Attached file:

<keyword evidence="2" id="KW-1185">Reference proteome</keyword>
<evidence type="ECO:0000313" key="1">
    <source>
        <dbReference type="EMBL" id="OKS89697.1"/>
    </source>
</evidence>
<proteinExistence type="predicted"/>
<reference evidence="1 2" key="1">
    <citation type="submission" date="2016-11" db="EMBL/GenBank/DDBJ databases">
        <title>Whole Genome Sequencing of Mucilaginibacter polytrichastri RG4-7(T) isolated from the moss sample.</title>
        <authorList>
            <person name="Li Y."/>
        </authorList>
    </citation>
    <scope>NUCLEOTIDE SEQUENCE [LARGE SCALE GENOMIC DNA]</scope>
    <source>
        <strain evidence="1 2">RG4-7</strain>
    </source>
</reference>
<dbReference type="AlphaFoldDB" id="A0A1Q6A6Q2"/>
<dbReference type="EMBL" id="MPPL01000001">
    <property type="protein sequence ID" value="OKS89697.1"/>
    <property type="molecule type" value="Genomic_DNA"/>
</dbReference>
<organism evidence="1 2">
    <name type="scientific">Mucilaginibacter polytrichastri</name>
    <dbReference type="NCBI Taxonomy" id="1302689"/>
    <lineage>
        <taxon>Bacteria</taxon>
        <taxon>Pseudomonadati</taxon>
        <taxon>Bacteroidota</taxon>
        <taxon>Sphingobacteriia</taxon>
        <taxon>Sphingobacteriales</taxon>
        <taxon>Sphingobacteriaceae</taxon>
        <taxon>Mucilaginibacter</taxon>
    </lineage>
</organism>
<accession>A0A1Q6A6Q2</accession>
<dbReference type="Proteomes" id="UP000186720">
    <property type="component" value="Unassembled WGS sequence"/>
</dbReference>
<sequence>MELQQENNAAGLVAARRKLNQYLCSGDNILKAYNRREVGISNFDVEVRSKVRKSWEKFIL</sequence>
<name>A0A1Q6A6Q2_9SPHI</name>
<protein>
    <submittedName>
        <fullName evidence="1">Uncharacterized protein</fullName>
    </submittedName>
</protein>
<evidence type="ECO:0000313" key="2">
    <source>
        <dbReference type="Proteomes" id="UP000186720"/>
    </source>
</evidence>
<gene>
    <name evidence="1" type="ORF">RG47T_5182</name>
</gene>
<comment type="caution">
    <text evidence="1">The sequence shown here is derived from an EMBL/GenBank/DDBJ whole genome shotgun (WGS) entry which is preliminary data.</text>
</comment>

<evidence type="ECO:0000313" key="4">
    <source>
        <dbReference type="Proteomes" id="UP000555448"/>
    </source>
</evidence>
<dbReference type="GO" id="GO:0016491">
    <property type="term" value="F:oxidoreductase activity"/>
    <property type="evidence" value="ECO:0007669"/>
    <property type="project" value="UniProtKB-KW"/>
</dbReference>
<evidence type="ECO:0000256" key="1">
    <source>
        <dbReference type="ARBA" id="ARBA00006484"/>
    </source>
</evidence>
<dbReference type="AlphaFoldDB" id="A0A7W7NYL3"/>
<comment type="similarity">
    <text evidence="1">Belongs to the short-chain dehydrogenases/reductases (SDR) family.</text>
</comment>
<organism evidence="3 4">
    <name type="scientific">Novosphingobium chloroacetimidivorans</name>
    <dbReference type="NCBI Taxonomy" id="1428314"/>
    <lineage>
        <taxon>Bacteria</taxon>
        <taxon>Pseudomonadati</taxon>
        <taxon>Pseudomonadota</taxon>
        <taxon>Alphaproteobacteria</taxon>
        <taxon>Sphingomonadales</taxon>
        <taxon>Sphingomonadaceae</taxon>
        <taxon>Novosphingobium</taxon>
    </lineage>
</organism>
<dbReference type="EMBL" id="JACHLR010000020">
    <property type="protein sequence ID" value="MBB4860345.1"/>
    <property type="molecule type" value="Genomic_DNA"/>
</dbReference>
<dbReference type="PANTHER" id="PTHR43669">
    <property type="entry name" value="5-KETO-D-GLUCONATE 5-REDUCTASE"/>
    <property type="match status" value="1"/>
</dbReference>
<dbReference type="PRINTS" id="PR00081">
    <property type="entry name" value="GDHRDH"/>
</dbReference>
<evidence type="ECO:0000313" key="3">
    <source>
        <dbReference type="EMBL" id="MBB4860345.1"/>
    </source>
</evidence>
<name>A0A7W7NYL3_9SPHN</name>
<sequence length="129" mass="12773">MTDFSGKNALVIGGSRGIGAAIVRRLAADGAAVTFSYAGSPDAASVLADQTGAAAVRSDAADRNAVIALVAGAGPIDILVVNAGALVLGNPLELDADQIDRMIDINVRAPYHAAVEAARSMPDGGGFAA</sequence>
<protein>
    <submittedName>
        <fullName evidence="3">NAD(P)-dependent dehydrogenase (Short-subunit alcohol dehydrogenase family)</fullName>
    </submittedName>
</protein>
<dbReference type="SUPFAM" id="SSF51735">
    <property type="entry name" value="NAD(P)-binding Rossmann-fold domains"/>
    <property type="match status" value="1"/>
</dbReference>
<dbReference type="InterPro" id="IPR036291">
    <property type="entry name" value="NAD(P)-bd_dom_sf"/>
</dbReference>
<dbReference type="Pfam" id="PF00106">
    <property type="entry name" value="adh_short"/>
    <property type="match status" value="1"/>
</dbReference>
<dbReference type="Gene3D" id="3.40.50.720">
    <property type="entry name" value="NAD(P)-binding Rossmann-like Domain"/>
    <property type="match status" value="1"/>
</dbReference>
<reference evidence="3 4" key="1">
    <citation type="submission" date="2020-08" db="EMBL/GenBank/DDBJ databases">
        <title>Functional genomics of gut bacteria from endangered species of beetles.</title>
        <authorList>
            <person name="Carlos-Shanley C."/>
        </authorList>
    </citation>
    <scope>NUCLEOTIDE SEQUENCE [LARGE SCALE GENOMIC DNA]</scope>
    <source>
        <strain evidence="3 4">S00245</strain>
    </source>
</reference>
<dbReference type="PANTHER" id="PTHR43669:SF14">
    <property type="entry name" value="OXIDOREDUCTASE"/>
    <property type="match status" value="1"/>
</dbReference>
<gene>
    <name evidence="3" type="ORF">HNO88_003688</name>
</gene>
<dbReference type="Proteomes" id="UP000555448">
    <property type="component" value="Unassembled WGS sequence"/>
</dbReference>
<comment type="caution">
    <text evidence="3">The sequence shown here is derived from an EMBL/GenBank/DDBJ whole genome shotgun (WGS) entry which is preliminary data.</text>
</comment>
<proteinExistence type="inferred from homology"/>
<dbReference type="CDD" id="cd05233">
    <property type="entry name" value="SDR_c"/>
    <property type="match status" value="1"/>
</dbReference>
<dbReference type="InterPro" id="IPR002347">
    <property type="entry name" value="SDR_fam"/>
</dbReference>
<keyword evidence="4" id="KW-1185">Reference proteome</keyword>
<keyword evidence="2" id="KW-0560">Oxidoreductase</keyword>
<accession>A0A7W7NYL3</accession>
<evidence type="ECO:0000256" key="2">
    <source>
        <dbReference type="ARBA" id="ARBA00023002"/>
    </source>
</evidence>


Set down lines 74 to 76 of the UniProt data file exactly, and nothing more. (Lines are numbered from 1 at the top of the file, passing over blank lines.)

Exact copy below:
</evidence>
<dbReference type="AlphaFoldDB" id="A0A7W7NYL3"/>
<comment type="similarity">